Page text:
I'll never be able to think of Good Friday without remembering the Good Friday earthquake in Alaska. Surviving a 9.2 magnatude earthquake will leave quite an impression on a little girl.
At the time we lived on Fire Island in Cook Inlet, just outside of Anchorage.
It was a radar site for the FAA and my dad was stationed there. When I was young, I always thought the radar towers were haunted because they had a wierd glow at night! And the sweep of the radar inside the dome looked like a witch riding a broom going round and round!
The island installation wasn't much to look at...
For the FAA families, there were apartments. For the Air Force, barracks, a chapel, a bx, just the basics. To get groceries, we would fly off the island to Anchorage, shop and then fly back with our groceries! Ah, the joys of powdered milk!
From the island, you could make out bits of Anchorage and the mountains behind her. And during the earthquake I remember only seeing the mountains at times and not seeing Anchorage or the water.
I also remember my dad yelling at me to get down because of the cracks that were opening up. The ground was shaking so hard, it sounded like a good idea... but I really thought my mom would be angry with me for getting my dress dirty. We were on our way back from chapel and I had my best dress on. The things that stick in your mind! I remember my dad crawling toward me and pulling me to the ground and I remember feeling relieved that I didn't have to try to remain upright anymore.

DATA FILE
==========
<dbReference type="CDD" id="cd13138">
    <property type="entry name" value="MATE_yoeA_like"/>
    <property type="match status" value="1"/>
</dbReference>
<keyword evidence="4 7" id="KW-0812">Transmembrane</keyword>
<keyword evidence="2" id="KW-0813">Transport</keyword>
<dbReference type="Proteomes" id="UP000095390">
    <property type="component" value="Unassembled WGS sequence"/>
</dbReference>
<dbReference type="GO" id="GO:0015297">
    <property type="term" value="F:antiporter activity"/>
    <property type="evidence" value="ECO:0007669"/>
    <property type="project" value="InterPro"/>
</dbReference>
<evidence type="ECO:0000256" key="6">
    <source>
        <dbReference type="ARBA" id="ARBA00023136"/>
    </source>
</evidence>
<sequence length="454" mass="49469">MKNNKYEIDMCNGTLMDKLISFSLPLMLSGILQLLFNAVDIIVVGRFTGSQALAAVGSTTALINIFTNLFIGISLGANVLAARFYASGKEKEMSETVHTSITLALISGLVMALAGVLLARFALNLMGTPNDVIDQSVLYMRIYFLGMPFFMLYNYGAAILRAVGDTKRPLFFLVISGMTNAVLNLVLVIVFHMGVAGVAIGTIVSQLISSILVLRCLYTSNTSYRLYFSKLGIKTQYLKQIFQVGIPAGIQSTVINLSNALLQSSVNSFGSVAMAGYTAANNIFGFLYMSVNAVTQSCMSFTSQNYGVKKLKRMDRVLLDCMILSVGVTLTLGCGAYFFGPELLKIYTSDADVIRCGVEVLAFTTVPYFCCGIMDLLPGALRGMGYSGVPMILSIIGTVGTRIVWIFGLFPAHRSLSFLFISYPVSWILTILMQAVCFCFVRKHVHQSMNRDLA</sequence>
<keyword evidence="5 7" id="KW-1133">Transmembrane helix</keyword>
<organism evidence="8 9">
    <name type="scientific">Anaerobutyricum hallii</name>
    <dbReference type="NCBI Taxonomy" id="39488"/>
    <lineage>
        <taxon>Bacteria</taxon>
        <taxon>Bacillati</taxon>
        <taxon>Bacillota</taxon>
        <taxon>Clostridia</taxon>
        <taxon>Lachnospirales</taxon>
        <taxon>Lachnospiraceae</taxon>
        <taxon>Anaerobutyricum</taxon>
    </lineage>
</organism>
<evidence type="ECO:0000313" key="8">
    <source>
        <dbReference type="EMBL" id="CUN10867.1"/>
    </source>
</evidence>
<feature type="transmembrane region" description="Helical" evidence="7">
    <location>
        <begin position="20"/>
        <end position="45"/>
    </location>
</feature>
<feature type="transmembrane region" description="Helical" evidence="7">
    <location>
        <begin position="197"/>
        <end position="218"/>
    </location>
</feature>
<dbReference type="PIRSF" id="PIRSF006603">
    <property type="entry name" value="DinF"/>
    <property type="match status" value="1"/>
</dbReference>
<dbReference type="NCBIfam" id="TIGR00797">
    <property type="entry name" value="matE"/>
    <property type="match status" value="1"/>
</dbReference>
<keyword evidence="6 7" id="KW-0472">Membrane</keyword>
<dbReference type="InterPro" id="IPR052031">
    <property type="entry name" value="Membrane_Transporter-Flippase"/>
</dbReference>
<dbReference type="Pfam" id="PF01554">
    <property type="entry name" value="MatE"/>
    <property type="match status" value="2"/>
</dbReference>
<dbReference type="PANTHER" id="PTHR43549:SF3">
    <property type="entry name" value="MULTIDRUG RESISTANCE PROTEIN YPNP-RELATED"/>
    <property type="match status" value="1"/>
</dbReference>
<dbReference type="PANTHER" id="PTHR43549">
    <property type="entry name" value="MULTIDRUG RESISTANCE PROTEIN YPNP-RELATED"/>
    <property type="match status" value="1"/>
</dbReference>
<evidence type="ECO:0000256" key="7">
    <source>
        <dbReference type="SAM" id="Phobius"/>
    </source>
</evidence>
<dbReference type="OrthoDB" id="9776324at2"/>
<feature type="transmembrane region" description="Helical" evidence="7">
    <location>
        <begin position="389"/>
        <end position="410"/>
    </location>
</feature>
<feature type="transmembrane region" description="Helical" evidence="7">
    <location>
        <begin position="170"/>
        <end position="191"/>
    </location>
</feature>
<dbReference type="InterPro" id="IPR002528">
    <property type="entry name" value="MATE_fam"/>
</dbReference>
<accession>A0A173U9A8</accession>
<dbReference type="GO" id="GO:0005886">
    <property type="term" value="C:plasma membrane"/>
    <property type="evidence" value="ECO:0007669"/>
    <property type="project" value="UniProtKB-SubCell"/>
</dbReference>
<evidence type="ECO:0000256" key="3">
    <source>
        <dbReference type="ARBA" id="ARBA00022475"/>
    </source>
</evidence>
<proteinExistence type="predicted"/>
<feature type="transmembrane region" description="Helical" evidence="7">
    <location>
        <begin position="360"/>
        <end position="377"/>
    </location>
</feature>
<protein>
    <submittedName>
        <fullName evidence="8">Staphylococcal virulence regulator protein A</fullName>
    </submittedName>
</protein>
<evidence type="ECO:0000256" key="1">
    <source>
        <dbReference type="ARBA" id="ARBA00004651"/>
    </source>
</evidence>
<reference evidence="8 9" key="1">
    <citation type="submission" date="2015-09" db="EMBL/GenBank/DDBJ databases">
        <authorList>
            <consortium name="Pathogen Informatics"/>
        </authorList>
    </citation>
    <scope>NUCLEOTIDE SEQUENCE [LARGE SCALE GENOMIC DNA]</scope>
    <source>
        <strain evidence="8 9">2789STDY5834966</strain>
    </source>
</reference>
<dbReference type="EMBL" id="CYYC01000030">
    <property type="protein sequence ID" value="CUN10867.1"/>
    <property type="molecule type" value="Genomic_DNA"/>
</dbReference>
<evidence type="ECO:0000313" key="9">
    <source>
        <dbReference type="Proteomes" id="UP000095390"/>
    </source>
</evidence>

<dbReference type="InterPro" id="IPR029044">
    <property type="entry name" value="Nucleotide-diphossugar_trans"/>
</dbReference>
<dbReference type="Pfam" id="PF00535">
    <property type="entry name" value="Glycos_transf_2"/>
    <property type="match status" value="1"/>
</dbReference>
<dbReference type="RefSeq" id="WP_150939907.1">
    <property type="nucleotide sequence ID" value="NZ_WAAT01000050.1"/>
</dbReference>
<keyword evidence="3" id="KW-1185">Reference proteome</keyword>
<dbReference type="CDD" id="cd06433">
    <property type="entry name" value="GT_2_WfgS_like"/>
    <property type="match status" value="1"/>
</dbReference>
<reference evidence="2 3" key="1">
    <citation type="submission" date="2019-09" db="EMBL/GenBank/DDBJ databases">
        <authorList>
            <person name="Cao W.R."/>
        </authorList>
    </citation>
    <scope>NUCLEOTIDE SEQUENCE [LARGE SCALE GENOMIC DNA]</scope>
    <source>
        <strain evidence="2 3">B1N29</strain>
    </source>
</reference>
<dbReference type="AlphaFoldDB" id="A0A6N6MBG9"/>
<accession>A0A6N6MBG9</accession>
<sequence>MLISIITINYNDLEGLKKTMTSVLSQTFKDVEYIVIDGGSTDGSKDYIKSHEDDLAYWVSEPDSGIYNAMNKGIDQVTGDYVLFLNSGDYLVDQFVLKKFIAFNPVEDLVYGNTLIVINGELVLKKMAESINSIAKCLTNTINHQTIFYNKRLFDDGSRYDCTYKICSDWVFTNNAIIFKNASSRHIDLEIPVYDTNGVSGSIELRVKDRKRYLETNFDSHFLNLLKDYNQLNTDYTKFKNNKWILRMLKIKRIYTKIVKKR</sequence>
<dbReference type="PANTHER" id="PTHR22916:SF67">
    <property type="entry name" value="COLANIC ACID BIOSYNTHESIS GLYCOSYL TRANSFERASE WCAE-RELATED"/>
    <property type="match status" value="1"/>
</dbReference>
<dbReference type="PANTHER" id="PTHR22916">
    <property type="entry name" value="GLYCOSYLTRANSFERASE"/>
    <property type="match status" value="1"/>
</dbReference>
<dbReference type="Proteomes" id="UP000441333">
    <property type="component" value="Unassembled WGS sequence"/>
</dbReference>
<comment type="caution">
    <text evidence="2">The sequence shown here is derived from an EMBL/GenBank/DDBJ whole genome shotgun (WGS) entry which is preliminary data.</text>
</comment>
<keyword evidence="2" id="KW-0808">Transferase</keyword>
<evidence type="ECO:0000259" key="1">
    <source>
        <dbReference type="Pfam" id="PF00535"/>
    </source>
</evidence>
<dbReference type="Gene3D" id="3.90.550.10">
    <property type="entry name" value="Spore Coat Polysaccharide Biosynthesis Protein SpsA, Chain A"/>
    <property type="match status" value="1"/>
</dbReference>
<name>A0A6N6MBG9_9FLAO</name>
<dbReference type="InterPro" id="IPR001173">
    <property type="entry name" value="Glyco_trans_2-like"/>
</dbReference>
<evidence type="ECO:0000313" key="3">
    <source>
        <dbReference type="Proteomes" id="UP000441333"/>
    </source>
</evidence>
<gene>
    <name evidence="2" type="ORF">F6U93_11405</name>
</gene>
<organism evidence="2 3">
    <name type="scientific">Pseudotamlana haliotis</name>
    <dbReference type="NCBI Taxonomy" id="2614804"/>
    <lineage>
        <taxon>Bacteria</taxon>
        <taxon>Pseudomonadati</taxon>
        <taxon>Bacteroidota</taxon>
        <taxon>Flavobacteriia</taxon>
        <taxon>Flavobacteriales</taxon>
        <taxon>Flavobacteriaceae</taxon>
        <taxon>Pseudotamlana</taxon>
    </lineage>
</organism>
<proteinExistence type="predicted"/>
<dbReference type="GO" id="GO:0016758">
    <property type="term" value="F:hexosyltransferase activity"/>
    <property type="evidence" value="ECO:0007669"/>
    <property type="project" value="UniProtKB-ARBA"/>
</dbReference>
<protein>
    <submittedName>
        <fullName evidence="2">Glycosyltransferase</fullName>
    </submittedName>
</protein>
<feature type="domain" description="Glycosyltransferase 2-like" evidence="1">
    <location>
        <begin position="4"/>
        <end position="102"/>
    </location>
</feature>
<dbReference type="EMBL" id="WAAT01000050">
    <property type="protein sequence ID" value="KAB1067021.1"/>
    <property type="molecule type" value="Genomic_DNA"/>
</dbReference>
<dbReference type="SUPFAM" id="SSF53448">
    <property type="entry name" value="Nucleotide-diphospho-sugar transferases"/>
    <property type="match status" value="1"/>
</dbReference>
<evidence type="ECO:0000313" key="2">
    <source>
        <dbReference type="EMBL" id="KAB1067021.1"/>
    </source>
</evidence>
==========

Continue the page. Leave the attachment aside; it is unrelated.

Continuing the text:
The last thing I remember was that it was really loud, a huge roar, and that it seemed to go on forever. And when it did finally stop, the adults seemed to not have answers for the first time in my memory. Everyone had questions... How bad was it? Was anyone hurt? How would we get in touch with the outside? Was the radar knocked out? Was everyone accounted for? Did we have phone or radio?
Ultimately, the damage on the island was less than that of other parts of Alaska, although we did lose our beach landing strip for several months. The waves took it out. We were able to let our family in Oregon know we were okay via hamm radio which for a while was our best means of communication.
A few months ago, my dad called me because he found this picture online. It's my dad looking at earthquake damage on the island on his way home from work.
These pictures easily bring back a number of the memories I have of that day in 1964. Although in the traditional measure of time, the earthquake was many years ago... that little girl in her best dress trying to 'surf' the earthquake is not too far away at all.
Wishing you all the best of Good Fridays!